Today’s world is a mobile-ready world and messaging is very popular for information and advertising. Hence guest messaging is very beneficial in hotel business too.
The adoption of guest messaging in the hospitality industry is crucial. Because it is no longer a matter that this industry is built on providing great guest experiences.
Messaging helps in getting customer data and enhancing their experience too.
So It’s only logical that SMS and messaging apps like WhatsApp, Messenger, will soon be adopted at scale.
But the change requires hoteliers to embrace messaging, and many have shown a reluctance to do so. How can I manage all these channels? Who will respond to guest inquiries? How can we maintain control of our brand image?
Often at the core of such concerns is a misconception of what messaging is and how it fits into hotel operations.
Travelers and hotels can chat with each other in real-time using SMS.
The guest can text reception if they have any questions or special requests. From information about local tourist attractions to ordering a taxi,
In addition, the hotel can respond accordingly, speedily, and easily.
To dispel these myths, here are important truths about guest messaging.
The hospitality industry has come a long way technologically in the past decade, and these advances have had a big impact on the guest experience.
From the speed and efficiency of booking accommodation to the ease of sharing opinions on social media, travelers and hoteliers alike have had to adjust to an increasingly connected world.
Advertisement Nowhere is this more evident than the ways in which we exchange information. Email, text messaging, social media – the speed and volume of communications have grown exponentially.
Now, with messaging apps outstripping other forms of communication in popularity, hotels cannot afford to ignore this shift any longer.
The slow adoption of messaging in the hospitality industry isn’t due to a lack of desire on the part of consumers.
In daily life, people use messaging to communicate with friends and family, and increasingly they expect the same convenience from businesses.
In a recent study from OpenMarket, 90 percent of hotel guests in the US and the UK said they would find communicating via messaging with a hotel useful.
Travelers don’t want to wait on hold, in a line or for an email response. It’s much easier to message the hotel.
Moreover, at a time when data privacy is a top concern, messaging apps provide a private, secure environment.
Hotel employees are often overworked, and they certainly don’t need additional responsibilities.
And yet part of the workload issue stems from dependency on the telephone, email.
And face-to-face interactions that could be more efficiently handled with digital technology.
In an age when people always have their mobile phones with them, the in-room telephone handset seems like a relic of the past. Messaging is a much quicker, efficient, and convenient means of communication for guests and for staff.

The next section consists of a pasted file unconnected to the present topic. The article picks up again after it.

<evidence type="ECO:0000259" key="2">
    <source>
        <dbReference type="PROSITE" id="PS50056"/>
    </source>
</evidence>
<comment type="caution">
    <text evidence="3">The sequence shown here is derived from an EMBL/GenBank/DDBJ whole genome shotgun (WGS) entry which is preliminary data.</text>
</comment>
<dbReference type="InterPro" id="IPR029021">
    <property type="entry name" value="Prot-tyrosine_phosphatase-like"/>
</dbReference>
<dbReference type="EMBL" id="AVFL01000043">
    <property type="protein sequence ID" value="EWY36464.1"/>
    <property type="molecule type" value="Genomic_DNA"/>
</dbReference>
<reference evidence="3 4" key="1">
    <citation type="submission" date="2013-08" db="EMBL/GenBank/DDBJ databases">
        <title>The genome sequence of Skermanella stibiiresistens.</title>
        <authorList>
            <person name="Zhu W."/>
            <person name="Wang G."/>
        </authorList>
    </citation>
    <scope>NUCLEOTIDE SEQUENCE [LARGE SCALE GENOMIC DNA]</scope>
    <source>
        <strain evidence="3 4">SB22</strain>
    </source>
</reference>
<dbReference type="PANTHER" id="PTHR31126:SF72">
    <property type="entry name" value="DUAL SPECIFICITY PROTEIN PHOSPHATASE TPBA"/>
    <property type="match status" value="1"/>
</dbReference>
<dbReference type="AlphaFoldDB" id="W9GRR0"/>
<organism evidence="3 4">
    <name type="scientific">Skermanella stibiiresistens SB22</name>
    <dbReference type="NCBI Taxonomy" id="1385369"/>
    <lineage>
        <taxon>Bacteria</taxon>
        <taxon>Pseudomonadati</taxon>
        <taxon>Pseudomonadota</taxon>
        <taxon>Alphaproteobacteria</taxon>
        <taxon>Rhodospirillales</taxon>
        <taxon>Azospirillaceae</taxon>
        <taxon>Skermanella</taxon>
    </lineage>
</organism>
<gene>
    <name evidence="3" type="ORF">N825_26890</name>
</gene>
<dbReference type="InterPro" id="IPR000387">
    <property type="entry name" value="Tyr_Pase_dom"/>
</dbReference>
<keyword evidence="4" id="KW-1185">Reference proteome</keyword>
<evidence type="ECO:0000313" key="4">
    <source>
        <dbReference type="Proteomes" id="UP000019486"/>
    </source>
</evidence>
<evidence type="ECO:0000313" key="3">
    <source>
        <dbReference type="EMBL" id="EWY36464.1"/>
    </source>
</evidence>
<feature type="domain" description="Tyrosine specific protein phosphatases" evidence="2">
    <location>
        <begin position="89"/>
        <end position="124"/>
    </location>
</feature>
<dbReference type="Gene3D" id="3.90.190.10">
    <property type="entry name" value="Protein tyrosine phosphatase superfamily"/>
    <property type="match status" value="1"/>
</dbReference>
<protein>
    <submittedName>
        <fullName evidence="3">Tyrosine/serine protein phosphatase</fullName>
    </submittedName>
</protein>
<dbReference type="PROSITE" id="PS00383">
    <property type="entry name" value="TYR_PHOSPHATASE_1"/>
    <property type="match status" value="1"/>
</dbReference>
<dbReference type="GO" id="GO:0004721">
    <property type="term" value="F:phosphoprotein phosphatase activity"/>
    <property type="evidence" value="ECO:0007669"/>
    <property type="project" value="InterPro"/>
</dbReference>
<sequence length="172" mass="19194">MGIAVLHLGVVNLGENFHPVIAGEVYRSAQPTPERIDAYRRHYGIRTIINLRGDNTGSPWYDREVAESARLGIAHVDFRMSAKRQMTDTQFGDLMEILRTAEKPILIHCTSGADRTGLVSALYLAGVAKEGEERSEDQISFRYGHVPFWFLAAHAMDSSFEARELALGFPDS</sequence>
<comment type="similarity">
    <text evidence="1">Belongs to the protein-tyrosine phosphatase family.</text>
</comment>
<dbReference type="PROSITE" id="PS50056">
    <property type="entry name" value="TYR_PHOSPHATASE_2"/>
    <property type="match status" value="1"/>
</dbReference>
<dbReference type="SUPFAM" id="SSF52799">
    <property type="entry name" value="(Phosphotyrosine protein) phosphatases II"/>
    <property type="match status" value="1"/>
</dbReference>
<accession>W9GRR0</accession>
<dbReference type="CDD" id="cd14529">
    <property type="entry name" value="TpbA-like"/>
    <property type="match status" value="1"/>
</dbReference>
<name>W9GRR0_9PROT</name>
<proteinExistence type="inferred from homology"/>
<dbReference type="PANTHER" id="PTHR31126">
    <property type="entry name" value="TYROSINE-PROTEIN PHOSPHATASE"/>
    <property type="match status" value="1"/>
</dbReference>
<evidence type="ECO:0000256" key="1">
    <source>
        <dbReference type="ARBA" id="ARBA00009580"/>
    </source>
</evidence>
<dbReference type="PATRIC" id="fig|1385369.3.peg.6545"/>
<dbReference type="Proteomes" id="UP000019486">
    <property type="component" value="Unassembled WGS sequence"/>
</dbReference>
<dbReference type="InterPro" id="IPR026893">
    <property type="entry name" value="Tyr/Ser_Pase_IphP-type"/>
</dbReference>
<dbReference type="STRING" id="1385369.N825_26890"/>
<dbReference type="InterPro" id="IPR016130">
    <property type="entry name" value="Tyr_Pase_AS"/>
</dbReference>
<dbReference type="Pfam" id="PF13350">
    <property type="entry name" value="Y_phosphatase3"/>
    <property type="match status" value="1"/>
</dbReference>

Messaging software features like auto-replies ensure that guests receive an instant response even when staff is tied up.
Saved templates allow staff to send quick answers to common questions like hours of operation, directions, and menu queries, ensuring that the information is always thorough, accurate, and consistent.
With OTAs now sending in-stay surveys to travelers, messaging allows hotels to create direct connections with guests and take greater control over the guest experience.
Guests can easily send requests to staff and alert them of issues at any time of day, from on property of off, even while out exploring the city. This kind of close communication facilitates quick service recovery and provides opportunities to provide remarkable service.
Messaging is different from the telephone, email, and face-to-face communications, and messaging with guests is different from messaging with family or friends.
To ensure that communications are clear, professional, and effective, hotels must provide staff with training and guidelines.
While the implementation of messaging technology is relatively simple. Putting into place systems and processes for receiving and following up on messages is more complex.
Successful setup requires defining procedures, responsibilities, workflows and workgroups.
For hotels, messaging can come in many forms: SMS/text messaging, apps like WhatsApp, Messenger, WeChat and Twitter, and emerging platforms like.
Apple Business Chat and Android Messages. We have also seen the proliferation of website chat widgets that greet website visitors and offer assistance.
Messaging shouldn’t be confused with chatbots, which are computer programs designed to simulate conversations with human users.
Chatbots have a limited place in hospitality because it’s fundamentally about human contact, empathy, and personalization – qualities that computers cannot offer (yet).
Text messaging is now the most popular communication channel around, followed closely by direct messaging (such as Facebook messaging).
We understand that it can be difficult for hotels to manage all the separate communication channels used by their guests, especially if they are not used to these kinds of tools.
It is clear now that guest messaging is beneficial for hotels.
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